ESCAPE FROM PRETORIA - Review : DJ MACK

Talk about tense. Both Mrs W and I were biting our nails down to the quick. I am genuinely surprised that Escape From Pretoria doesn't have wider cinema distribution in the UK - there have already been very many 2020 movies which are a lot worse. Ok, Daniel Radcliffe does have an inconsistent South African accent but that does not detract from a true story adaptation which is underscored by suspense throughout.
Radcliffe plays Tim Jenkin, a white African National Congress activist who was jailed with his "partner-in-crime", Stephen Lee (Daniel Webber) during the apartheid-era. They were branded terrorists and imprisoned in Pretoria's maximum-security complex which was dubbed the white man's Robben Island. From the outset, despite the obvious difficulties of endless locked doors and a psychopath sniper guard, both men vow to escape. They are joined in this unlikely enterprise by a French inmate (Mark Leonard Winter) and so begins an 18-month operation to defeat the cruel guards who abuse them, physically and mentally.
Almost the entire movie is set in jail and most of it on one wing, prompting the viewer to sense the claustrophobia of the men who have been incarcerated for a cause. Their only potential method of escape is to carve key copies from wood from the prison workshop and somehow keep them out of sight of wardens who regularly search their cells. Their persistence would be enthralling even if this was entirely fiction but, apparently, it is a close representation of what actually happened. Their desperation to escape was inspired by the desire to stand up to an abhorrent regime during which white people did and said unspeakable things to and about anyone with a different coloured skin or those who supported the oppressed. Mrs W and I couldn't get our heads around the notion that some of those hateful people could still be around today. I would be fascinated to know what they would make of Francis Annan's movie. We can only hope they would be utterly ashamed.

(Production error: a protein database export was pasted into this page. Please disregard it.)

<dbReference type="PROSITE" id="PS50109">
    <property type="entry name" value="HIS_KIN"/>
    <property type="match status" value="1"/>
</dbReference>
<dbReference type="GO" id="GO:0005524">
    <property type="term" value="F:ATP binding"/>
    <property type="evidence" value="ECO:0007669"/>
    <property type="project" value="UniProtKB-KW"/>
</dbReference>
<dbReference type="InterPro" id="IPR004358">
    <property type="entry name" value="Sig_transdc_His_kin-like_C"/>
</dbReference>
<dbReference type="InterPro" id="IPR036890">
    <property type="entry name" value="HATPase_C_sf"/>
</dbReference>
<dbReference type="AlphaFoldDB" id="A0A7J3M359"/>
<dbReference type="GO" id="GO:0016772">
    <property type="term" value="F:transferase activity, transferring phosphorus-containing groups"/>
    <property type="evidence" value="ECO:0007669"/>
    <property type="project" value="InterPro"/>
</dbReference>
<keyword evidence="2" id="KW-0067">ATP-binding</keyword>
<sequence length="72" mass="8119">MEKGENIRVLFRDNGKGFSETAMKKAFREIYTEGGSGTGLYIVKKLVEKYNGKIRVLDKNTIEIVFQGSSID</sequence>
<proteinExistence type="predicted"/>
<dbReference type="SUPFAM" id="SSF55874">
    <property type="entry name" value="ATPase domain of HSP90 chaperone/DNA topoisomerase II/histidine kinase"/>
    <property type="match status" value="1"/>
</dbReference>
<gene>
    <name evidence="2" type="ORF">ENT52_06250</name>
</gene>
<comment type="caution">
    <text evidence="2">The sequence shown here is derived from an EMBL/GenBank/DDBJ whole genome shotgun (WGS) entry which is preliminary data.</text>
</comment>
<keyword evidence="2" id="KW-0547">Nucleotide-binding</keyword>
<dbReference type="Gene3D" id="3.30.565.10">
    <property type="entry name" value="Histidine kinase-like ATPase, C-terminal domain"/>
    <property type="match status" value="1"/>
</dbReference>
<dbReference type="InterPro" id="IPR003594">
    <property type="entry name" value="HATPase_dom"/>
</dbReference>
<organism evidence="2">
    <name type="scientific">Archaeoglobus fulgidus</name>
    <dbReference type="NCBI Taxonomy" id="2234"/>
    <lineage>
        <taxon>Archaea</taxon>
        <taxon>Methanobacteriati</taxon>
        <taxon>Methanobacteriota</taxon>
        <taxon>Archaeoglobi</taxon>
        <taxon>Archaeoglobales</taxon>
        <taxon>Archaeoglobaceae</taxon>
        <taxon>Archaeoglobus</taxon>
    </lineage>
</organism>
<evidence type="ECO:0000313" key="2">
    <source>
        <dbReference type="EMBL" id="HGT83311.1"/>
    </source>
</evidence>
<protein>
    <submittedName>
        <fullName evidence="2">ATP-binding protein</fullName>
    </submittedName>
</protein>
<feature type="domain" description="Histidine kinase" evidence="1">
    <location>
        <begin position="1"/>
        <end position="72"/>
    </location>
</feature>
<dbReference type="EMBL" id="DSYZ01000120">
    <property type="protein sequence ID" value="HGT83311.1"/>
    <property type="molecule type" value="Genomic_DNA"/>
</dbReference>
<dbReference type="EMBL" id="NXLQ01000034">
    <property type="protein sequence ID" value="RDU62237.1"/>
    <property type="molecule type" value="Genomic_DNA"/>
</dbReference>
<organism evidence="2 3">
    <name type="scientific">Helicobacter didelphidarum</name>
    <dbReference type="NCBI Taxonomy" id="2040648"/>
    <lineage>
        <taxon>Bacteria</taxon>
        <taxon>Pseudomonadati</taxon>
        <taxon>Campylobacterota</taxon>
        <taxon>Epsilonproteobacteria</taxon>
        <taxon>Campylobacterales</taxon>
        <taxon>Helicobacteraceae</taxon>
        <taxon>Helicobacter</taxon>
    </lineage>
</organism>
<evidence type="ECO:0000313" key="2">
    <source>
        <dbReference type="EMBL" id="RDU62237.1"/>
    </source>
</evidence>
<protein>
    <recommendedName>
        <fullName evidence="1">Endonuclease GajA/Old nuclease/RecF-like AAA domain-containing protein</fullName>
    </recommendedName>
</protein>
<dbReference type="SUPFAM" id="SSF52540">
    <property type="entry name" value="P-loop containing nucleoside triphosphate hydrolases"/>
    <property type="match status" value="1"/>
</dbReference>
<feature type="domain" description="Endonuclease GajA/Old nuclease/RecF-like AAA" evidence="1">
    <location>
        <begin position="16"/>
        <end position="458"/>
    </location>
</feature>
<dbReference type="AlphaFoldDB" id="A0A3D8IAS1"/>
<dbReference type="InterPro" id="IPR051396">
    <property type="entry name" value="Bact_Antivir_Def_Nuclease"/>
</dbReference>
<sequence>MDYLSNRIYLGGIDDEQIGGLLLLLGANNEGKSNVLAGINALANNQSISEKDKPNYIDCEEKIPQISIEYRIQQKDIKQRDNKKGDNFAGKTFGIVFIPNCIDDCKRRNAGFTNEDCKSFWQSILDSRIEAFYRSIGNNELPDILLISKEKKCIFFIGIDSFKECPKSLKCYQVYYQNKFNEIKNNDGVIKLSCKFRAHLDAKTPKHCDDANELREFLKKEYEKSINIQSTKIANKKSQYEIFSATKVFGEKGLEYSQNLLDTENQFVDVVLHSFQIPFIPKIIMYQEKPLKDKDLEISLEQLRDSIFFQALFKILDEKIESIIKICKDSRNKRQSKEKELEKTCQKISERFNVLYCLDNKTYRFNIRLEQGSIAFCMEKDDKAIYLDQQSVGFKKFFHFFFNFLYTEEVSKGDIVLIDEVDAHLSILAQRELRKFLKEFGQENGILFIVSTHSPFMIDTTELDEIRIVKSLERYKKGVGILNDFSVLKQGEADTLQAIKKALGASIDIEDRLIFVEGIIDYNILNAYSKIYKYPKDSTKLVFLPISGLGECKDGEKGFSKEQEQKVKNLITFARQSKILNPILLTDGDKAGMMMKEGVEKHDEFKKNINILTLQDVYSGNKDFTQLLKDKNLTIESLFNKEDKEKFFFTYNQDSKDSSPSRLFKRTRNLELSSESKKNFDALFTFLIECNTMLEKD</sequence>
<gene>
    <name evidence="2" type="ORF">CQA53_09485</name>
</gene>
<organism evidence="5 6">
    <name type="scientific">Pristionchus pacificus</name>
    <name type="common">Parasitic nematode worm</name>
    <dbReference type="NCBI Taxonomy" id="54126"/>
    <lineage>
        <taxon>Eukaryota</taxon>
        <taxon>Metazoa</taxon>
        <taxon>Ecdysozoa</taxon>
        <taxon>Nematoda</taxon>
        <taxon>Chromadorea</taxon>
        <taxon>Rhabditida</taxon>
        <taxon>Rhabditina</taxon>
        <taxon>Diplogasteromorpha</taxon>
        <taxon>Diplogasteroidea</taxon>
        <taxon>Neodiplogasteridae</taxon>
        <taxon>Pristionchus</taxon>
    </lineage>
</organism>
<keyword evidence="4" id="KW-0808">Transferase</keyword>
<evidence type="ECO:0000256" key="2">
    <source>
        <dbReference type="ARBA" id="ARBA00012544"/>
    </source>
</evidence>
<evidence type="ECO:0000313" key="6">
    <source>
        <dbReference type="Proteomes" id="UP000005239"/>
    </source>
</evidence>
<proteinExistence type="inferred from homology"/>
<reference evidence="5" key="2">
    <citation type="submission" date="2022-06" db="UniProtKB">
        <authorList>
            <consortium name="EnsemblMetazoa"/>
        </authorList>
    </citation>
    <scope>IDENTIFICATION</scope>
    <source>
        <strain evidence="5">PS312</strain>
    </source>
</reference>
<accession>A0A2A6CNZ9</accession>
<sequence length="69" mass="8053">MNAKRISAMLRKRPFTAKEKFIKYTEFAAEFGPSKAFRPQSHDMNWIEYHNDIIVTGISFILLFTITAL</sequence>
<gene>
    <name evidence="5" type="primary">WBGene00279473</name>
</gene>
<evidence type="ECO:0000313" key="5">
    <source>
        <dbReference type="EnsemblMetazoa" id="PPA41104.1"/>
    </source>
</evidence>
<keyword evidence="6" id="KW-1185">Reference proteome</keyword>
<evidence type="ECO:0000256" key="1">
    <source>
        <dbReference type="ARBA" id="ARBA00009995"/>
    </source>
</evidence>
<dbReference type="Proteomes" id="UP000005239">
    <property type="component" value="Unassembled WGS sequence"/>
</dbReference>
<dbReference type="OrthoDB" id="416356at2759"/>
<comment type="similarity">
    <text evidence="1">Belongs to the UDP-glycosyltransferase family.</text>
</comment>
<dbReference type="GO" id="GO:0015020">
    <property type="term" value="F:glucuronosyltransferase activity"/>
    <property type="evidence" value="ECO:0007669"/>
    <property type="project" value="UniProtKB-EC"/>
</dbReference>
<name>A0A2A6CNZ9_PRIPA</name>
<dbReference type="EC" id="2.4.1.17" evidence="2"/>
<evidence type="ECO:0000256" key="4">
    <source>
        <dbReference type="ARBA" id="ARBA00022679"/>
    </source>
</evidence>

Meanwhile, Jenkin and Lee can hold their heads high. Did you know? Tim Jenkin later wrote that he had "grown up a 'normal’ complacent white South African" who "unthinkingly accepted the system and for twenty-one years never questioned it" The final word. Tim Jenkin: "He (Daniel Radcliffe) asked me what South Africa was like under apartheid and I had to explain to him, and he took it all in because you can’t really pick up from the script or from the book — you really had to be there.”

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